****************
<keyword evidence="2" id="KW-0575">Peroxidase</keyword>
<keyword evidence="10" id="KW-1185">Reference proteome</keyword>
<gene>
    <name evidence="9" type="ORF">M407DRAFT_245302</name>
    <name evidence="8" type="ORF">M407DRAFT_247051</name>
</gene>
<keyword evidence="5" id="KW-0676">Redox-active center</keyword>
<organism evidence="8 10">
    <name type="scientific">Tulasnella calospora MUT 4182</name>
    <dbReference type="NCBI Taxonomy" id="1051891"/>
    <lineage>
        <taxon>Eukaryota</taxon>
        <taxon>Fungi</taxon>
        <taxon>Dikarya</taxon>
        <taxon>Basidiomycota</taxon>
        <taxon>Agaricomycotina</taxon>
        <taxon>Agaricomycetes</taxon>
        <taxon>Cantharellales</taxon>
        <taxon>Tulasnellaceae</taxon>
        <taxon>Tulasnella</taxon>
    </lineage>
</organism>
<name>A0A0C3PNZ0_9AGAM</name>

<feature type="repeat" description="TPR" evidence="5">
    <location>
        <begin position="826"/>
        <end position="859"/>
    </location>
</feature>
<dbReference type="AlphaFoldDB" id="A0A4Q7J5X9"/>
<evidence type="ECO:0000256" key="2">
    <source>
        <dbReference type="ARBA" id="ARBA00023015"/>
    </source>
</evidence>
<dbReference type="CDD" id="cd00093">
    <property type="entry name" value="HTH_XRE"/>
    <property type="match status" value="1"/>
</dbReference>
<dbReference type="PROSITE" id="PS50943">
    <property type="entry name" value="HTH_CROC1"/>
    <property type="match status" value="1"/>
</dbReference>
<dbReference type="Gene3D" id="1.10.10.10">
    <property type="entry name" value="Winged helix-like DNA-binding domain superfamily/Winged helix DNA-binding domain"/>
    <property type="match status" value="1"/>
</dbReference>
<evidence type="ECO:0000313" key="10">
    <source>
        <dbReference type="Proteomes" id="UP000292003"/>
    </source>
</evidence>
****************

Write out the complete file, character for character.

<keyword evidence="2" id="KW-0575">Peroxidase</keyword>
<keyword evidence="10" id="KW-1185">Reference proteome</keyword>
<gene>
    <name evidence="9" type="ORF">M407DRAFT_245302</name>
    <name evidence="8" type="ORF">M407DRAFT_247051</name>
</gene>
<keyword evidence="5" id="KW-0676">Redox-active center</keyword>
<organism evidence="8 10">
    <name type="scientific">Tulasnella calospora MUT 4182</name>
    <dbReference type="NCBI Taxonomy" id="1051891"/>
    <lineage>
        <taxon>Eukaryota</taxon>
        <taxon>Fungi</taxon>
        <taxon>Dikarya</taxon>
        <taxon>Basidiomycota</taxon>
        <taxon>Agaricomycotina</taxon>
        <taxon>Agaricomycetes</taxon>
        <taxon>Cantharellales</taxon>
        <taxon>Tulasnellaceae</taxon>
        <taxon>Tulasnella</taxon>
    </lineage>
</organism>
<name>A0A0C3PNZ0_9AGAM</name>

<feature type="repeat" description="TPR" evidence="5">
    <location>
        <begin position="826"/>
        <end position="859"/>
    </location>
</feature>
<dbReference type="AlphaFoldDB" id="A0A4Q7J5X9"/>
<evidence type="ECO:0000256" key="2">
    <source>
        <dbReference type="ARBA" id="ARBA00023015"/>
    </source>
</evidence>
<dbReference type="CDD" id="cd00093">
    <property type="entry name" value="HTH_XRE"/>
    <property type="match status" value="1"/>
</dbReference>
<dbReference type="PROSITE" id="PS50943">
    <property type="entry name" value="HTH_CROC1"/>
    <property type="match status" value="1"/>
</dbReference>
<dbReference type="Gene3D" id="1.10.10.10">
    <property type="entry name" value="Winged helix-like DNA-binding domain superfamily/Winged helix DNA-binding domain"/>
    <property type="match status" value="1"/>
</dbReference>
<evidence type="ECO:0000313" key="10">
    <source>
        <dbReference type="Proteomes" id="UP000292003"/>
    </source>
</evidence>